A regional growth nonprofit company has opened in Rockville a facility that can stockpile monoclonal antibodies and examine 100 pathogens, together with COVID-19, SARS-2, Ebola and MERS.
Connected DMV has opened its Global Pandemic Prevention and Biodefense Center on the U.S. Pharmacopeia constructing on Twinbrook Parkway, close to the National Institutes for Health.
“When an outbreak occurs, the idea is to stop it by having solutions prepared in advance,” mentioned Connected DMV CEO Stu Solomon. “To have antibodies prepared will allow us to provide preventative care, treatment and a cure to the infected.”
The center’s AHEAD100 initiative brings collectively dozens of consultants from the scientific, educational and nonprofit communities to speed up growth, Mr. Solomon mentioned.
“The federal government, academia and pharmaceuticals industry can’t solve this on their own,” he mentioned. “But when you bring them together, it’s amazing what can be done from a nonpartisan, public health perspective.”
The center raised $2.5 million final 12 months from its major companions: the Bill and Melinda Gates Foundation, the Maryland Department of Commerce, Montgomery County and Boston University’s Center for Emerging Infectious Diseases Policy and Research.
It hopes to increase $2.5 billion this 12 months — about $25 million per pathogen for growth — from non-public charities, the federal authorities and international governments.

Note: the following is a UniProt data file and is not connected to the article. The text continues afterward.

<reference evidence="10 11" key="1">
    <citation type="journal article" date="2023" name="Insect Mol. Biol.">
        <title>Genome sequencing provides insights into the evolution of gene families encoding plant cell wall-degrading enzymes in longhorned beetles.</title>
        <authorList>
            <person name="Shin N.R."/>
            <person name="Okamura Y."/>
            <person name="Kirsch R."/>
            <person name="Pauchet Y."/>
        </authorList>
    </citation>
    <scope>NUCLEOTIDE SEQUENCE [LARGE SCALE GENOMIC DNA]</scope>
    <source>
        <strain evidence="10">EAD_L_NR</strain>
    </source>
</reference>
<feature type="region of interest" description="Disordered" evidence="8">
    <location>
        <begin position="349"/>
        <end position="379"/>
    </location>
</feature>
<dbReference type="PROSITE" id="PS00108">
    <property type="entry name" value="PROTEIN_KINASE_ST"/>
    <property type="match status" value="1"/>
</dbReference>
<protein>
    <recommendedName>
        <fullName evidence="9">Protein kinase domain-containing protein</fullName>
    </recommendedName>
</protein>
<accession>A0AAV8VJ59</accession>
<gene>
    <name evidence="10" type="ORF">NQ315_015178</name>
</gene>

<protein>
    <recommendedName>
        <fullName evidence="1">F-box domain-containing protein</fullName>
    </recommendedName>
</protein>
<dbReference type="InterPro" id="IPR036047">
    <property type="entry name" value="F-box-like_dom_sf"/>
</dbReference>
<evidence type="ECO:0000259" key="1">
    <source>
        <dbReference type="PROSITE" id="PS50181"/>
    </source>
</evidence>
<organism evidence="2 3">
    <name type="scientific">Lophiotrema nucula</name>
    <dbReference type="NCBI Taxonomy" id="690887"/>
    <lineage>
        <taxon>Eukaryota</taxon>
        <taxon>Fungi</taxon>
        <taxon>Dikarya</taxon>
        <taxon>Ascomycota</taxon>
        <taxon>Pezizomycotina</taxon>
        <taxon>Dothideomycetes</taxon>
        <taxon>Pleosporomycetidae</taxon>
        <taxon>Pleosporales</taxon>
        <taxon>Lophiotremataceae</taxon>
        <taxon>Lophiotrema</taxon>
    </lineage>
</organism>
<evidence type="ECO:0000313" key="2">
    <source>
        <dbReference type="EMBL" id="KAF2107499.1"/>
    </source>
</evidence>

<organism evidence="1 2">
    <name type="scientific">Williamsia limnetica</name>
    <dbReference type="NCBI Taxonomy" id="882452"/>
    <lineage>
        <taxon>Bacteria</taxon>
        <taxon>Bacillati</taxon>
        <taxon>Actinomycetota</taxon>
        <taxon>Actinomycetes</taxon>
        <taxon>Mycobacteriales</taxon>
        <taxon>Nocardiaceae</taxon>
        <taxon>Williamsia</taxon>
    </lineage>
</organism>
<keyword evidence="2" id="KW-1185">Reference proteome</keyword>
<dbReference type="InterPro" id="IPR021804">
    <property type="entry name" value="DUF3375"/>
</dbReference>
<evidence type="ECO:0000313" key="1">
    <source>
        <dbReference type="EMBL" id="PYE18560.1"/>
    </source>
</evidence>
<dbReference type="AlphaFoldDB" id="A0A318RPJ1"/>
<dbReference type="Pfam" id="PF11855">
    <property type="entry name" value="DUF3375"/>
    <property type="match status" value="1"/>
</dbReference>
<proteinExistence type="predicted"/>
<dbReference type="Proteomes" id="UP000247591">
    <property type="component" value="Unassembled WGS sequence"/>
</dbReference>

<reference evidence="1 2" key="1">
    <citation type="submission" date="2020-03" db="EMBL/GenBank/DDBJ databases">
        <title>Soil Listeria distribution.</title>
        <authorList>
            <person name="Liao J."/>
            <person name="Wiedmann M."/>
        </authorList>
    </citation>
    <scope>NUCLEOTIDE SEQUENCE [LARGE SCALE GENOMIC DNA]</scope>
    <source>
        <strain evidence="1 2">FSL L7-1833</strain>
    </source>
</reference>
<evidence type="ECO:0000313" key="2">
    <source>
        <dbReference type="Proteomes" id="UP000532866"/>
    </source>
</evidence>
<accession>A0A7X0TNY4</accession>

Connected DMV mentioned it selected to set up the center in Montgomery County due to its proximity to 70 federal labs, 800 life sciences firms, 4 authorities well being businesses, political energy and 175 international embassies and missions in the D.C. space.
The new Rockville workplace will enable Connected DMV employees to submit analysis proposals to obtain the federal government and philanthropic grants they want to increase into analysis and lab house.
Dr. James Crowe, a pediatrician and infectious illness specialist who studied on the NIH, will function the center’s chief scientist.
“The last three years have clearly shown that our pandemic offense must include a full arsenal of medical countermeasures, stockpiled and ready to deploy anywhere in the world when an outbreak occurs,” mentioned Dr. Crow, a steering committee interim board member.
“Future outbreaks are inevitable, but another pandemic doesn’t have to be — what we do next will determine if we truly have the courage to prepare,” he mentioned.
Other board members embody Dr. Richard Tubb, former White House doctor to President George W. Bush, and Dr. Sachiko Kuno from the cosponsoring Sachiko Kuno Foundation.
Dr. Nahid Bhadelia, an infectious illnesses specialist, represents the Boston University School of Medicine on the steering committee. The college’s Center for Emerging Infectious Diseases Policy and Research, which she based, mentioned in an announcement that it “will provide expertise and strategic guidance for the new venture.”